Monday, September 03, 2012

When the press is lied to, shouldn't it fight back? With politics, that's started, but with Atlantic Yards, stenography too often rules

In an 8/23/12 article, headlined Ex-NPR Hill reporter: Lied to daily, Politico reported:
After 14 years at National Public Radio, Andrea Seabrook left in July and, to hear her talk about her experience covering Capitol Hill, it’s clear that she had one takeaway: It’s damn frustrating.
“I realized that there is a part of covering Congress, if you’re doing daily coverage, that is actually sort of colluding with the politicians themselves because so much of what I was doing was actually recording and playing what they say or repeating what they say,” Seabrook told POLITICO. “And I feel like the real story of Congress right now is very much removed from any of that, from the sort of theater of the policy debate in Congress, and it has become such a complete theater that none of it is real. … I feel like I am, as a reporter in the Capitol, lied to every day, all day. There is so little genuine discussion going on with the reporters. … To me, as a reporter, everything is spin.
The press is getting better, right? See this overview by PressThink blogger and media theorist Jay Rosen of NYU, which cites, among other things, the notably bold news headline from the Times's  8/31/12 article Facts Take a Beating in Acceptance Speeches:
Representative Paul D. Ryan used his convention speech on Wednesday to fault President Obama for failing to act on a deficit-reduction plan that he himself had helped kill. He chided Democrats for seeking $716 billion in Medicare cuts that he too had sought. And he lamented the nation’s credit rating — which was downgraded after a debt-ceiling standoff that he and other House Republicans helped instigate.
And Mitt Romney, in his acceptance speech on Thursday night, asserted that President Obama’s policies had “not helped create jobs” and that Mr. Obama had gone on an “apology tour” for America. He also warned that the president’s Medicare cuts would “hurt today’s seniors,” claims that have already been labeled false or misleading.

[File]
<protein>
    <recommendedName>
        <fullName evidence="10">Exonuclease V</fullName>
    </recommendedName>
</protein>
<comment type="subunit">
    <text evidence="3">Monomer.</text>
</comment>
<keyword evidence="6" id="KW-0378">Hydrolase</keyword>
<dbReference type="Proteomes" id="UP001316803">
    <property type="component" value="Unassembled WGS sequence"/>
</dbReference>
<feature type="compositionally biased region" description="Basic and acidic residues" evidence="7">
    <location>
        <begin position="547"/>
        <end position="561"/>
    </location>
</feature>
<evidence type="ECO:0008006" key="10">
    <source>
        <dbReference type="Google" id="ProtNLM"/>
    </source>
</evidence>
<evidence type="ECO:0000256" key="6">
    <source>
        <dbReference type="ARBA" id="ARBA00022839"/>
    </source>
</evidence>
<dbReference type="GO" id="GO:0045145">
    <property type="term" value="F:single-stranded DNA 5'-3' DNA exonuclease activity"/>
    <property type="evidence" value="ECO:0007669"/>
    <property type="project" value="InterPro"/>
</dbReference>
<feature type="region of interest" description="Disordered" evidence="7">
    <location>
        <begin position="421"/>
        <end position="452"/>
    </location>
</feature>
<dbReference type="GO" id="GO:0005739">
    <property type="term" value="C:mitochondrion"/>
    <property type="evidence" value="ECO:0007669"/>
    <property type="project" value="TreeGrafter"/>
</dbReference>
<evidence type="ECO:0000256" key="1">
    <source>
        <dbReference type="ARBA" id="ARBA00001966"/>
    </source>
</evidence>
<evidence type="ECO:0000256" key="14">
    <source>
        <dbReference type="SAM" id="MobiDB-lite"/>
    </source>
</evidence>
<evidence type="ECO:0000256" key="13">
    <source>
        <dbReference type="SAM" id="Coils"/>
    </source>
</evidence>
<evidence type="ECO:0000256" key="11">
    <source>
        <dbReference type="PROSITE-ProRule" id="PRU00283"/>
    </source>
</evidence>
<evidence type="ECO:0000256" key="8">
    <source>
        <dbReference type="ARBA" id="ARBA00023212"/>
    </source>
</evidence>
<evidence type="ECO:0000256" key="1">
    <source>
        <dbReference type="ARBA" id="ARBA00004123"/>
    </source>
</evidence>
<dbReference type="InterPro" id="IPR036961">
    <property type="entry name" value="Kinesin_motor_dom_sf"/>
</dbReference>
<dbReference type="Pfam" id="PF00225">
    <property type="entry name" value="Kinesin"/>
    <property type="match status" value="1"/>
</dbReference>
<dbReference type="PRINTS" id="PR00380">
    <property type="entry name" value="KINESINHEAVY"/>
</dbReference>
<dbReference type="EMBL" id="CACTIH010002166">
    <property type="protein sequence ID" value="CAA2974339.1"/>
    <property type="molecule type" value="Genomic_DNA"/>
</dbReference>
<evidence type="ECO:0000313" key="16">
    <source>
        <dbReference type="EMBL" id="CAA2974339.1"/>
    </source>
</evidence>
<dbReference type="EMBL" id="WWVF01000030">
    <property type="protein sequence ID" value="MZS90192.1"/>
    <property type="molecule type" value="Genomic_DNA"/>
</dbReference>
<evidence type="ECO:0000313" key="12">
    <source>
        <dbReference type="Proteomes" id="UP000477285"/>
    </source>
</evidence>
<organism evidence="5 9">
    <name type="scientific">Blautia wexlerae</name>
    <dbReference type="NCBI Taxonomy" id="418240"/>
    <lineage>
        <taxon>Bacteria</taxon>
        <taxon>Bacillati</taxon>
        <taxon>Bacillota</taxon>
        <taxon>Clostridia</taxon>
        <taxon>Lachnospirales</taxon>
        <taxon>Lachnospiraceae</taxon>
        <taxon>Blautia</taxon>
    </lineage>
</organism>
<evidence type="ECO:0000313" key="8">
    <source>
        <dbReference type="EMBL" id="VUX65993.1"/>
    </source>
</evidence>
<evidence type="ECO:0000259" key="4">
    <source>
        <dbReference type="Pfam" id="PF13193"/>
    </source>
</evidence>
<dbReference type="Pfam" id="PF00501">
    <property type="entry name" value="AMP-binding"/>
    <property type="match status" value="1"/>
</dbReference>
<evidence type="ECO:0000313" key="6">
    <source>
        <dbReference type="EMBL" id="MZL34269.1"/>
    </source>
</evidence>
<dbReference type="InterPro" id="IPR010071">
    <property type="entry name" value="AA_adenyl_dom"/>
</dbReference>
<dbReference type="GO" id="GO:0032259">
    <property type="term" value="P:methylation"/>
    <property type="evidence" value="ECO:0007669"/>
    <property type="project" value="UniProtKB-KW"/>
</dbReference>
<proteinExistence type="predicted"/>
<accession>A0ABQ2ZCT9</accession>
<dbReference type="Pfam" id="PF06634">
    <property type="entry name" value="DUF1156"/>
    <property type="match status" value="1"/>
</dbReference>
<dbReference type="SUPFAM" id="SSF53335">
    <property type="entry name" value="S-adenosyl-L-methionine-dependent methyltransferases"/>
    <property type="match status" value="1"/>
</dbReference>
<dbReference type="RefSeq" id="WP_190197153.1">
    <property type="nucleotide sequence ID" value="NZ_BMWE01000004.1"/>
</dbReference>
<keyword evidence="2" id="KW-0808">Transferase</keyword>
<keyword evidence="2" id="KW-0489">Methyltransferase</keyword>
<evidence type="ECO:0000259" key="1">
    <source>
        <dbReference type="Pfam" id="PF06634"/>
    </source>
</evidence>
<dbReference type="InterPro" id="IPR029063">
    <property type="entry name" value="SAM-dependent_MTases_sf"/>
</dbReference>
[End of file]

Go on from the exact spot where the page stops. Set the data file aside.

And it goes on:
The two speeches — peppered with statements that were incorrect or incomplete — seemed to signal the arrival of a new kind of presidential campaign, one in which concerns about fact-checking have been largely set aside.
In recent weeks, the Romney campaign has broadcast television advertisements leveling the widely debunked assertion that Mr. Obama had gutted the work requirements for welfare recipients. The Obama campaign, for its part, ran a deceptive ad saying that Mitt Romney had “backed a bill that outlaws all abortion, even in case of rape and incest,” although he currently supports exceptions in cases of rape, incest or when the life of the mother is at risk.
The growing number of misrepresentations appear to reflect a calculation in both parties that shame is overrated, and that no independent arbiters command the stature or the platform to hold the campaigns to account in the increasingly polarized and balkanized media firmament. Any unmasking of the lies or distortions, the thinking goes, rarely seeps into the public consciousness.
What about AY?

Yet the press not infrequently stenographically reports, without corrective comment, misleading, deceptive, or self-servingly incomplete statements about Atlantic Yards from developer Forest City Ratner.  (Yes, this is part of the Culture of Cheating.)

Take, for example this claim, from a 4/11/12  Times Sports section article headlined Owner Says the Nets and New Arena Remain Hard-Hat Zones:
But Bruce C. Ratner, the developer who sold [Mikhail] Prokhorov 80 percent of the team and 45 percent of the arena, said that construction should be completed a month ahead of schedule, leading to a Sept. 28 opening with a Jay-Z concert.
Of course it won't be completed a month ahead of schedule, just a month ahead of opening.

Or this comment last week to the New York Daily News from a Forest City Ratner spokesman:
A Forest City Ratner spokesman tried to minimize the company’s disappointment at losing the 2 a.m. witching hour.“We’re very sensitive to the community’s concerns,” said Joe DePlasco. “The Liquor Authority recommended 1 a.m. and that’s something we’re fine with.”
As I reported, arena backers protested that request from the State Liquor Authority before relenting.

Last April, the Times published an article about the arena's local impact, with this passage:
For Forest City Ratner, the developer of the project, which was strongly backed by many city leaders, the changes are evidence that the arena has already met its goal of transforming a dreary section of Brooklyn — the Long Island Rail Road’s rail yards and surrounding industrial buildings, which the company’s spokesman described as “ a scar that divided the neighborhood.”
“That’s a sign of economic vitality, something that’s good for the borough,” said Joe DePlasco, the Ratner spokesman.
However, as I wrote, Forest City hasn't transformed the rail yards because it hasn't purchased development rights. And it has demolished industrial buildings. The scars remain.

No comments:

Post a Comment